However, these aren't strategic digital aims, they are either tactical online plans to try and push digital into the current way of working or political manoeuvring to better specific careers.
A digital strategy is neither of these. Instead it is a plan of how your organisation is going to enable and optimise its digital ecosystem

Friday, May 10, 2013

Insight, the one digital metric we don’t measure

I hope that by now most large company execs by now will have heard of the existence of website analytics. Some (especially the more marketing and technology focused) may even have seen dashboard reports from their analytics suites.

These displays of graphs and numeric tables can help the senior team quickly get an idea of the value of their digital channels, with ‘Goals’ (online results such as sign-ups or purchases) and ‘CPA’ (Cost per acquisition) figures being obvious KPI’s to get regular updates on.

These hard and fast numbers can go a long way to dispelling half-truths, rumours and ‘gut feel’ that humans instinctively use when there are gaps in their knowledge.
Note: I still see and hear of execs citing ‘hits’ as a great indicator of online greatness, with no understanding of how this figure is derived nor the understanding that traffic without purpose just creates a burden on IT infrastructure more than anything else.

Receiving and reviewing these dashboards might be one way of checking the digital success of an organisation, but a few pie charts and year-on-year comparisons does not even start to show the key output that needs comes out of these figures… insight. Insight that your digital analytics team (perhaps only made up of one person or even just part of a role somewhere) should be craving to provide

Measuring facts from all your digital touch-points is now possible and relatively easy in the online world. You insert a tag or two into each page (or action) of your website and sit back and watch the numbers scroll before your very eyes. Real-time reporting is now a reality, with even the free packages such as Google Analytics telling you where, when and what your visitors are doing at every step of their connected customer journey. But gaining insight from these figures is a different matter and measuring the value of this insight is exponentially more difficult still. Perhaps that’s why to-date it isn’t measured

But actually, it is...kind of. Insight derived online reports can show up in all sorts of ways, usually when there is a feedback loop from this data back into the business, for example:
  • Geographic data about where website or app visitors are coming from can inform business strategy. Imagine the mergers and acquisitions team knowing which counties the biggest increases in valuable business traffic have recently come from
  • Significant differences in the search engine keywords entered by users to reach your sites can predict market or investor trends. Data that could be of potential use to many central functions, including finance, proposition and commercial teams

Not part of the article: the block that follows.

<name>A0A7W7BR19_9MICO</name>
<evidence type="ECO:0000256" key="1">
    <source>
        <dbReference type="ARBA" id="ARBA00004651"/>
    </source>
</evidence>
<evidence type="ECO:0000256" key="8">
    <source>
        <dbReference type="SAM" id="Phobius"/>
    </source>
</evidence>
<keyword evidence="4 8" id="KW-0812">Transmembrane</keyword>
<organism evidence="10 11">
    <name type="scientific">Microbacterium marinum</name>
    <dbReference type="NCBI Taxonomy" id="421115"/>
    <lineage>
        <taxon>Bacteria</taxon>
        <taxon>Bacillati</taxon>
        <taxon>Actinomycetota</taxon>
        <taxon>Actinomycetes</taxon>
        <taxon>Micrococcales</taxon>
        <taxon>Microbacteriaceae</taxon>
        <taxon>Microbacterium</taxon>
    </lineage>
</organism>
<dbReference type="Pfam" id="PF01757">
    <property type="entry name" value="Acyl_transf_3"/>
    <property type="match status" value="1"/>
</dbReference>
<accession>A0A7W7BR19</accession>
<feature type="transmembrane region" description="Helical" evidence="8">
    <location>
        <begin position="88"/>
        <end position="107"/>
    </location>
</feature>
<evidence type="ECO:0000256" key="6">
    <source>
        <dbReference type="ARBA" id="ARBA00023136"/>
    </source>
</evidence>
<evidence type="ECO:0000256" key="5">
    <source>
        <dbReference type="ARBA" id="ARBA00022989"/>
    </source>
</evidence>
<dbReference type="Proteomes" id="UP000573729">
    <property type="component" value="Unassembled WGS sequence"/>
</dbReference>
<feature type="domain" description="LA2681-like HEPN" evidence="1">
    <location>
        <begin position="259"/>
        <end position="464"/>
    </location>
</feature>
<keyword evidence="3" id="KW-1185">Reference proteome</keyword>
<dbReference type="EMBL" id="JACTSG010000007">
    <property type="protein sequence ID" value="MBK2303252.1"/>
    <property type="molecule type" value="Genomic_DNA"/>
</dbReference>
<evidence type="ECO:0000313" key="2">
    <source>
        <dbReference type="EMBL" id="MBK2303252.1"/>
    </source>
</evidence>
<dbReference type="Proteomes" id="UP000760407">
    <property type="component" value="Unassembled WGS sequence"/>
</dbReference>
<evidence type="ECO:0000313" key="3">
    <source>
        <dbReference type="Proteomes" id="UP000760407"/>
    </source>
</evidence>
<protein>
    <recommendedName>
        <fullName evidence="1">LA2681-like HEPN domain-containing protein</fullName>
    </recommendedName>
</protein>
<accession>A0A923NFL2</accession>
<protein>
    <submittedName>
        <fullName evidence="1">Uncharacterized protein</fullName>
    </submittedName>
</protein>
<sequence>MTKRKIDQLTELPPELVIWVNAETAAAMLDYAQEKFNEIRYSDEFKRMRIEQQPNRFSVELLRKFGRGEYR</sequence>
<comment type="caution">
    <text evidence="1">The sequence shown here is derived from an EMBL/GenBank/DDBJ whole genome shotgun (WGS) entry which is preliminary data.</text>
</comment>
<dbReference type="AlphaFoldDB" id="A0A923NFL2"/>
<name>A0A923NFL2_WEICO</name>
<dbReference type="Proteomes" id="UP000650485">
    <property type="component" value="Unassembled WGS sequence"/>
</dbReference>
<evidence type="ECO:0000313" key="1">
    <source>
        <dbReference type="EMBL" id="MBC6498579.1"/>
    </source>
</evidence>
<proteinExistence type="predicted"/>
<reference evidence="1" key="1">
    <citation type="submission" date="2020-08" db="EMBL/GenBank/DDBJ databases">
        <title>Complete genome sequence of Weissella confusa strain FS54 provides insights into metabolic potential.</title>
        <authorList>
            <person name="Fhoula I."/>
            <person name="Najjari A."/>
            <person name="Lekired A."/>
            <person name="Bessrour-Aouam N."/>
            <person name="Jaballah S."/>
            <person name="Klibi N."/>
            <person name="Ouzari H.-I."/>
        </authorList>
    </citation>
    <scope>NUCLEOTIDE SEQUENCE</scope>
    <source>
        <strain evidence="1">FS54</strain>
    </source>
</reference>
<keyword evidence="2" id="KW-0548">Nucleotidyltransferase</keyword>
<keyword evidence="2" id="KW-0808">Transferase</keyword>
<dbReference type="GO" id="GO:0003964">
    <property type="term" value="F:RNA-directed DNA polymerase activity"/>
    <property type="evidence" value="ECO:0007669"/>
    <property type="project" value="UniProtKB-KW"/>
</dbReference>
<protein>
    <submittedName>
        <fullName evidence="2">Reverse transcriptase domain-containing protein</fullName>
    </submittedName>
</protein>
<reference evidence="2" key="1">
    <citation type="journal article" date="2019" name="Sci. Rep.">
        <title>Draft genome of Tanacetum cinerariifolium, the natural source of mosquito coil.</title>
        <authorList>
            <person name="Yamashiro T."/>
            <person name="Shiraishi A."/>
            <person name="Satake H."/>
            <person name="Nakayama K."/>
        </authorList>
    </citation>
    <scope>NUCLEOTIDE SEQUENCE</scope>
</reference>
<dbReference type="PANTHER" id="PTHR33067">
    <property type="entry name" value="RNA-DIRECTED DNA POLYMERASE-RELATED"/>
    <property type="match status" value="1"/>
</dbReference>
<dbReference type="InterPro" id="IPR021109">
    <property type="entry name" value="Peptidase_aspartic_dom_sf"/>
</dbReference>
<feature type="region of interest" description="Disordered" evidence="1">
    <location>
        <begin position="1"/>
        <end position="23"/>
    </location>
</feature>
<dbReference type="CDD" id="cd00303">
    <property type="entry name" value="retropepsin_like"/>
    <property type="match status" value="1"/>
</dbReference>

• Site bounce rates can not only inform your User Experience team of potential issues, but can reflect on product price, content quality or site speed (or a possible combination of all three plus other factors
It’s a shame however that this contribution to the organisation can’t be effectively measured. You can’t really put a price on the provision of internal data within a company, without coming up with some sort of mad model that will be more hypothesis than fact… the very thing thatdigital analytics tries to constantly minimise

Wednesday, May 8, 2013

Why I want automated check ins

My wife says she trusts me. I know this because she tells me on a regular basis. She doesn't have to tell me, but it's nice to be told anyway.
However, when I asked her recently why she trusted me, I didn't get the response I expected. Instead she said "I know where you are all the time because you check in on Foursquare". After I got over the shock of her not having unmitigated faith in my activities, I began to realise what she actually meant.
You see she has now got used to seeing my digital waypoints appear at difference intervals throughout the day. Those automated announcements of my majorships appearing on Facebook are actually mini notifications that I'm out there somewhere and activity posting my whereabouts.  Or to put it another way... she has a certain amount of reassurance from knowing I'm voluntarily checking in on one of the most popular location - based online service.
However I can see a time where I'm going to stop using Foursquare.  I'm actually tiring of it a little and am not getting the rewards from using it I want. Why? Well the gamification seems to be getting poorer (for example I don't seem to get many badges for constantly visiting places) and I have such a geographical spread of friends that I'm getting notifications from as far afield as London, Sau Paulo and Somerset.
But if Foursquare automated their service, I would still keep using it. In fact, I'd turn it on, leave it on and have it poll my location on a regular basis. I'd still use it's user generated comments feature to find out useful stuff and still check to see who else is nearby. But importantly Mrs S would get more regular reassurances that I'm alive and on the go.
Or to put it more bluntly.... if I turned automatic notifications off, I could understand why she mighy trust a little less.

Thursday, May 2, 2013

Is there a future for tablet computing?

I got asked yesterday what I thought about the statement made by Thorsten Heins ,the Blackberry CEO, that tablets are not a good business model. Mr Heins claimed that there will be no need for tablets  in five years and consequently the news sources have said he’s either a complete loony or a wise technological sage. “So is he completely barking?” I got asked by this friend…. Well yes and no.

As you may have read in an earlier blog, one of my future predictions is that technology will become more complex and yet more usable (complex in the number and types of devices and systems, usable in their interfaces), with the speed of change only increasing too. This speed of digital transformation should manifest itself in the ability of technology suppliers to design, build and launch devices much quicker… meaning they are both more responsive to customer demands and able to plug identified gaps in their products portfolios.  In effect… this all means that we should get more devices, more quickly and doing more things in more ways (that’s a lot of ‘mores’!).
So what does this mean for the tablet, a market sector that has only really existed in its current form for only 3 or so year? Well in my opinion it means the complete fragmentation of the tablet market into a range of smaller, bigger, wider, slimmer devices that more closely fit the task(s) required of them.  The computing market has been in a state of flux for some while, with different machines rising and fading in popularity as processors, displays and batteries all increased in specification and capacity.  So will the Tablet continue to exist? Yes, in the short and medium-term. But in the longer terms...  the tablet as we know will it evolve and diversify until the word means as little as “personal computer” does these days.

Note: I was wrong about the take-up and scale of the iPad market when it launched. I could therefore well be wrong now...